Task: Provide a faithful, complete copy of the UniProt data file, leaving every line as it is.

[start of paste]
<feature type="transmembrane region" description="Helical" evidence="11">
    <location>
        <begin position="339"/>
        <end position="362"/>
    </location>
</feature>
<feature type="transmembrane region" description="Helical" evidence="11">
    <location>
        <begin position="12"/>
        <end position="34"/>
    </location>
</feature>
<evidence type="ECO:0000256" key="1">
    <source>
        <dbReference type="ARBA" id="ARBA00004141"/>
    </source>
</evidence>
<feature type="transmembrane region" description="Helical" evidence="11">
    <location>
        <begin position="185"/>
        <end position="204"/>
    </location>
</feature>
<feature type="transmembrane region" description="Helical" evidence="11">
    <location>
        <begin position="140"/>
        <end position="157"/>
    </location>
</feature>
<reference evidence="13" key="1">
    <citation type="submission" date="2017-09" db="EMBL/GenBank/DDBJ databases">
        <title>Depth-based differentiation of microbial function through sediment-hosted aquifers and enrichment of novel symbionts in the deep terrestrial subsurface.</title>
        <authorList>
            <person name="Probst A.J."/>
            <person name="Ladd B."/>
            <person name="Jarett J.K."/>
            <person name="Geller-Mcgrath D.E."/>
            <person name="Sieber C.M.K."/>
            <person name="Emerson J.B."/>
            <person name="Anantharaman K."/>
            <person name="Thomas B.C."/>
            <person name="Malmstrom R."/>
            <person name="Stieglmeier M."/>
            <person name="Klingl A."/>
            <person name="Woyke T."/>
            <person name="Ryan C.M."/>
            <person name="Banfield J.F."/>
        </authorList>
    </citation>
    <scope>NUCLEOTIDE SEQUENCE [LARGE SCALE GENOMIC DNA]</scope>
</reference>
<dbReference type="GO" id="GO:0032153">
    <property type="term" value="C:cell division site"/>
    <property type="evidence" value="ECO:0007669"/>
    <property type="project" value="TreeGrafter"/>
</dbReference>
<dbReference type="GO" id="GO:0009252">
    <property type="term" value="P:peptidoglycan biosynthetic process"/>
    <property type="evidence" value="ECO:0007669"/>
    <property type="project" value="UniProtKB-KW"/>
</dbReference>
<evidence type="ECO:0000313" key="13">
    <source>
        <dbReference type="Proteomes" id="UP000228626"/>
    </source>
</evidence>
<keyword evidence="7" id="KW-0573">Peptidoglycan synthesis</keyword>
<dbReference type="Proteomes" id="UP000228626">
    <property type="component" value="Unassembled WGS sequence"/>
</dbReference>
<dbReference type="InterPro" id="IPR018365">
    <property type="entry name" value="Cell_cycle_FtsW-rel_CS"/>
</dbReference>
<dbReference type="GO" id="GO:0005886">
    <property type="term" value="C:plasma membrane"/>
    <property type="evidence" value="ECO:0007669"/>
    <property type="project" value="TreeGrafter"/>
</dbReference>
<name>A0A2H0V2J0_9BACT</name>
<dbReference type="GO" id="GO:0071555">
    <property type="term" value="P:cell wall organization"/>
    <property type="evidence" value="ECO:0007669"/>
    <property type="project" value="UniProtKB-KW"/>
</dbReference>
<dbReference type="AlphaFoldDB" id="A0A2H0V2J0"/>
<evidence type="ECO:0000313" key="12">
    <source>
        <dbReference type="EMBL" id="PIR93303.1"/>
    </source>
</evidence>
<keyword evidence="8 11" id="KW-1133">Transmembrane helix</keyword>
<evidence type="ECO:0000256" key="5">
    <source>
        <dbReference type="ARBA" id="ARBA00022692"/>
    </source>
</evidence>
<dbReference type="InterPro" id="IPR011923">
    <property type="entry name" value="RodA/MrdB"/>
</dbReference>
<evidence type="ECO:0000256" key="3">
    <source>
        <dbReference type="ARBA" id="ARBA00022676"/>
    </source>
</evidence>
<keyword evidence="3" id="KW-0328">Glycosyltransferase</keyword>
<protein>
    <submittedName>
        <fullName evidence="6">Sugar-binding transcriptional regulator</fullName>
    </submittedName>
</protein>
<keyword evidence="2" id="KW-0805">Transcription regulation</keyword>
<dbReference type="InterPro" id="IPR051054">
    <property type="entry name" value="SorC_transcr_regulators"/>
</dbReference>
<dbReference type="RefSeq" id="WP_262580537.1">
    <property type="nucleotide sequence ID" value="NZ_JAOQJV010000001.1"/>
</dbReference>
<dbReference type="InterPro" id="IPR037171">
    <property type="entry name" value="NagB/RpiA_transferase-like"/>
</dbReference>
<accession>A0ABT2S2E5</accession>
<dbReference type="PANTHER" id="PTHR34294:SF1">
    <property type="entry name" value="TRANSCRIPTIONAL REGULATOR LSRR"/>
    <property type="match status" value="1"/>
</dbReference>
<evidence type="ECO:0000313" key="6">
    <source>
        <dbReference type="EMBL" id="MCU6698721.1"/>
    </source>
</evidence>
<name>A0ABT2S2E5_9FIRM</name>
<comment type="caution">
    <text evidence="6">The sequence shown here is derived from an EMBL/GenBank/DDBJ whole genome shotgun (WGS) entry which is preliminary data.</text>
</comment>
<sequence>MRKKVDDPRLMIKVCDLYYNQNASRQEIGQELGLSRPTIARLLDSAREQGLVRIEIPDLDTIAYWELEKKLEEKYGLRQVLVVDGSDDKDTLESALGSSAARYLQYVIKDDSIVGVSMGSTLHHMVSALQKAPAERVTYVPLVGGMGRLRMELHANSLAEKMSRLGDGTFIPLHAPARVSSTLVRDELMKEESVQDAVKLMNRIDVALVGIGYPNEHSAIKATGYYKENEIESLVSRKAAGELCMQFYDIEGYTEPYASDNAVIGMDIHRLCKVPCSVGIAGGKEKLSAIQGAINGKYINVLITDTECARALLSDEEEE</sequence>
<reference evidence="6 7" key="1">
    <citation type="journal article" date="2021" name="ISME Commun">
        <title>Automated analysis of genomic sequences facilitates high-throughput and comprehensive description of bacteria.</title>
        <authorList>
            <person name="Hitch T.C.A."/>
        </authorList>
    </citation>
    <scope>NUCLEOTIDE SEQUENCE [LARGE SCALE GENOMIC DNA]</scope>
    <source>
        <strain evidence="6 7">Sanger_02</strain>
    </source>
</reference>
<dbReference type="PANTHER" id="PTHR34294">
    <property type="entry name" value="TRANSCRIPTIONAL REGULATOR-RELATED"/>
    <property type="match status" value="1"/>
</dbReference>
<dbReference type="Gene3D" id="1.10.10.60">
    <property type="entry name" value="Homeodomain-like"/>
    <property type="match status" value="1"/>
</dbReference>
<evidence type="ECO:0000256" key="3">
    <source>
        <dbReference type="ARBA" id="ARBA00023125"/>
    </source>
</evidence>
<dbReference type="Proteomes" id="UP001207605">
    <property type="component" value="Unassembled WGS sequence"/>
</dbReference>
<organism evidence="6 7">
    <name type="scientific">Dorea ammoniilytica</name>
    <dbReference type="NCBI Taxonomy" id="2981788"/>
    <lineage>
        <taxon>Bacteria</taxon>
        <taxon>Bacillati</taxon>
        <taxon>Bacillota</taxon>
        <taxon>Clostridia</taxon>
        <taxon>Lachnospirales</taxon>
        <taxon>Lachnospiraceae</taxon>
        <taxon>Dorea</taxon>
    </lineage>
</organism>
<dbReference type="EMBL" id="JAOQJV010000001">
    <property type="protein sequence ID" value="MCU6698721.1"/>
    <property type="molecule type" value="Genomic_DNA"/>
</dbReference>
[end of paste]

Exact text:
<feature type="transmembrane region" description="Helical" evidence="11">
    <location>
        <begin position="339"/>
        <end position="362"/>
    </location>
</feature>
<feature type="transmembrane region" description="Helical" evidence="11">
    <location>
        <begin position="12"/>
        <end position="34"/>
    </location>
</feature>
<evidence type="ECO:0000256" key="1">
    <source>
        <dbReference type="ARBA" id="ARBA00004141"/>
    </source>
</evidence>
<feature type="transmembrane region" description="Helical" evidence="11">
    <location>
        <begin position="185"/>
        <end position="204"/>
    </location>
</feature>
<feature type="transmembrane region" description="Helical" evidence="11">
    <location>
        <begin position="140"/>
        <end position="157"/>
    </location>
</feature>
<reference evidence="13" key="1">
    <citation type="submission" date="2017-09" db="EMBL/GenBank/DDBJ databases">
        <title>Depth-based differentiation of microbial function through sediment-hosted aquifers and enrichment of novel symbionts in the deep terrestrial subsurface.</title>
        <authorList>
            <person name="Probst A.J."/>
            <person name="Ladd B."/>
            <person name="Jarett J.K."/>
            <person name="Geller-Mcgrath D.E."/>
            <person name="Sieber C.M.K."/>
            <person name="Emerson J.B."/>
            <person name="Anantharaman K."/>
            <person name="Thomas B.C."/>
            <person name="Malmstrom R."/>
            <person name="Stieglmeier M."/>
            <person name="Klingl A."/>
            <person name="Woyke T."/>
            <person name="Ryan C.M."/>
            <person name="Banfield J.F."/>
        </authorList>
    </citation>
    <scope>NUCLEOTIDE SEQUENCE [LARGE SCALE GENOMIC DNA]</scope>
</reference>
<dbReference type="GO" id="GO:0032153">
    <property type="term" value="C:cell division site"/>
    <property type="evidence" value="ECO:0007669"/>
    <property type="project" value="TreeGrafter"/>
</dbReference>
<dbReference type="GO" id="GO:0009252">
    <property type="term" value="P:peptidoglycan biosynthetic process"/>
    <property type="evidence" value="ECO:0007669"/>
    <property type="project" value="UniProtKB-KW"/>
</dbReference>
<evidence type="ECO:0000313" key="13">
    <source>
        <dbReference type="Proteomes" id="UP000228626"/>
    </source>
</evidence>
<keyword evidence="7" id="KW-0573">Peptidoglycan synthesis</keyword>
<dbReference type="Proteomes" id="UP000228626">
    <property type="component" value="Unassembled WGS sequence"/>
</dbReference>
<dbReference type="InterPro" id="IPR018365">
    <property type="entry name" value="Cell_cycle_FtsW-rel_CS"/>
</dbReference>
<dbReference type="GO" id="GO:0005886">
    <property type="term" value="C:plasma membrane"/>
    <property type="evidence" value="ECO:0007669"/>
    <property type="project" value="TreeGrafter"/>
</dbReference>
<name>A0A2H0V2J0_9BACT</name>
<dbReference type="GO" id="GO:0071555">
    <property type="term" value="P:cell wall organization"/>
    <property type="evidence" value="ECO:0007669"/>
    <property type="project" value="UniProtKB-KW"/>
</dbReference>
<dbReference type="AlphaFoldDB" id="A0A2H0V2J0"/>
<evidence type="ECO:0000313" key="12">
    <source>
        <dbReference type="EMBL" id="PIR93303.1"/>
    </source>
</evidence>
<keyword evidence="8 11" id="KW-1133">Transmembrane helix</keyword>
<evidence type="ECO:0000256" key="5">
    <source>
        <dbReference type="ARBA" id="ARBA00022692"/>
    </source>
</evidence>
<dbReference type="InterPro" id="IPR011923">
    <property type="entry name" value="RodA/MrdB"/>
</dbReference>
<evidence type="ECO:0000256" key="3">
    <source>
        <dbReference type="ARBA" id="ARBA00022676"/>
    </source>
</evidence>
<keyword evidence="3" id="KW-0328">Glycosyltransferase</keyword>
<protein>
    <submittedName>
        <fullName evidence="6">Sugar-binding transcriptional regulator</fullName>
    </submittedName>
</protein>
<keyword evidence="2" id="KW-0805">Transcription regulation</keyword>
<dbReference type="InterPro" id="IPR051054">
    <property type="entry name" value="SorC_transcr_regulators"/>
</dbReference>
<dbReference type="RefSeq" id="WP_262580537.1">
    <property type="nucleotide sequence ID" value="NZ_JAOQJV010000001.1"/>
</dbReference>
<dbReference type="InterPro" id="IPR037171">
    <property type="entry name" value="NagB/RpiA_transferase-like"/>
</dbReference>
<accession>A0ABT2S2E5</accession>
<dbReference type="PANTHER" id="PTHR34294:SF1">
    <property type="entry name" value="TRANSCRIPTIONAL REGULATOR LSRR"/>
    <property type="match status" value="1"/>
</dbReference>
<evidence type="ECO:0000313" key="6">
    <source>
        <dbReference type="EMBL" id="MCU6698721.1"/>
    </source>
</evidence>
<name>A0ABT2S2E5_9FIRM</name>
<comment type="caution">
    <text evidence="6">The sequence shown here is derived from an EMBL/GenBank/DDBJ whole genome shotgun (WGS) entry which is preliminary data.</text>
</comment>
<sequence>MRKKVDDPRLMIKVCDLYYNQNASRQEIGQELGLSRPTIARLLDSAREQGLVRIEIPDLDTIAYWELEKKLEEKYGLRQVLVVDGSDDKDTLESALGSSAARYLQYVIKDDSIVGVSMGSTLHHMVSALQKAPAERVTYVPLVGGMGRLRMELHANSLAEKMSRLGDGTFIPLHAPARVSSTLVRDELMKEESVQDAVKLMNRIDVALVGIGYPNEHSAIKATGYYKENEIESLVSRKAAGELCMQFYDIEGYTEPYASDNAVIGMDIHRLCKVPCSVGIAGGKEKLSAIQGAINGKYINVLITDTECARALLSDEEEE</sequence>
<reference evidence="6 7" key="1">
    <citation type="journal article" date="2021" name="ISME Commun">
        <title>Automated analysis of genomic sequences facilitates high-throughput and comprehensive description of bacteria.</title>
        <authorList>
            <person name="Hitch T.C.A."/>
        </authorList>
    </citation>
    <scope>NUCLEOTIDE SEQUENCE [LARGE SCALE GENOMIC DNA]</scope>
    <source>
        <strain evidence="6 7">Sanger_02</strain>
    </source>
</reference>
<dbReference type="PANTHER" id="PTHR34294">
    <property type="entry name" value="TRANSCRIPTIONAL REGULATOR-RELATED"/>
    <property type="match status" value="1"/>
</dbReference>
<dbReference type="Gene3D" id="1.10.10.60">
    <property type="entry name" value="Homeodomain-like"/>
    <property type="match status" value="1"/>
</dbReference>
<evidence type="ECO:0000256" key="3">
    <source>
        <dbReference type="ARBA" id="ARBA00023125"/>
    </source>
</evidence>
<dbReference type="Proteomes" id="UP001207605">
    <property type="component" value="Unassembled WGS sequence"/>
</dbReference>
<organism evidence="6 7">
    <name type="scientific">Dorea ammoniilytica</name>
    <dbReference type="NCBI Taxonomy" id="2981788"/>
    <lineage>
        <taxon>Bacteria</taxon>
        <taxon>Bacillati</taxon>
        <taxon>Bacillota</taxon>
        <taxon>Clostridia</taxon>
        <taxon>Lachnospirales</taxon>
        <taxon>Lachnospiraceae</taxon>
        <taxon>Dorea</taxon>
    </lineage>
</organism>
<dbReference type="EMBL" id="JAOQJV010000001">
    <property type="protein sequence ID" value="MCU6698721.1"/>
    <property type="molecule type" value="Genomic_DNA"/>
</dbReference>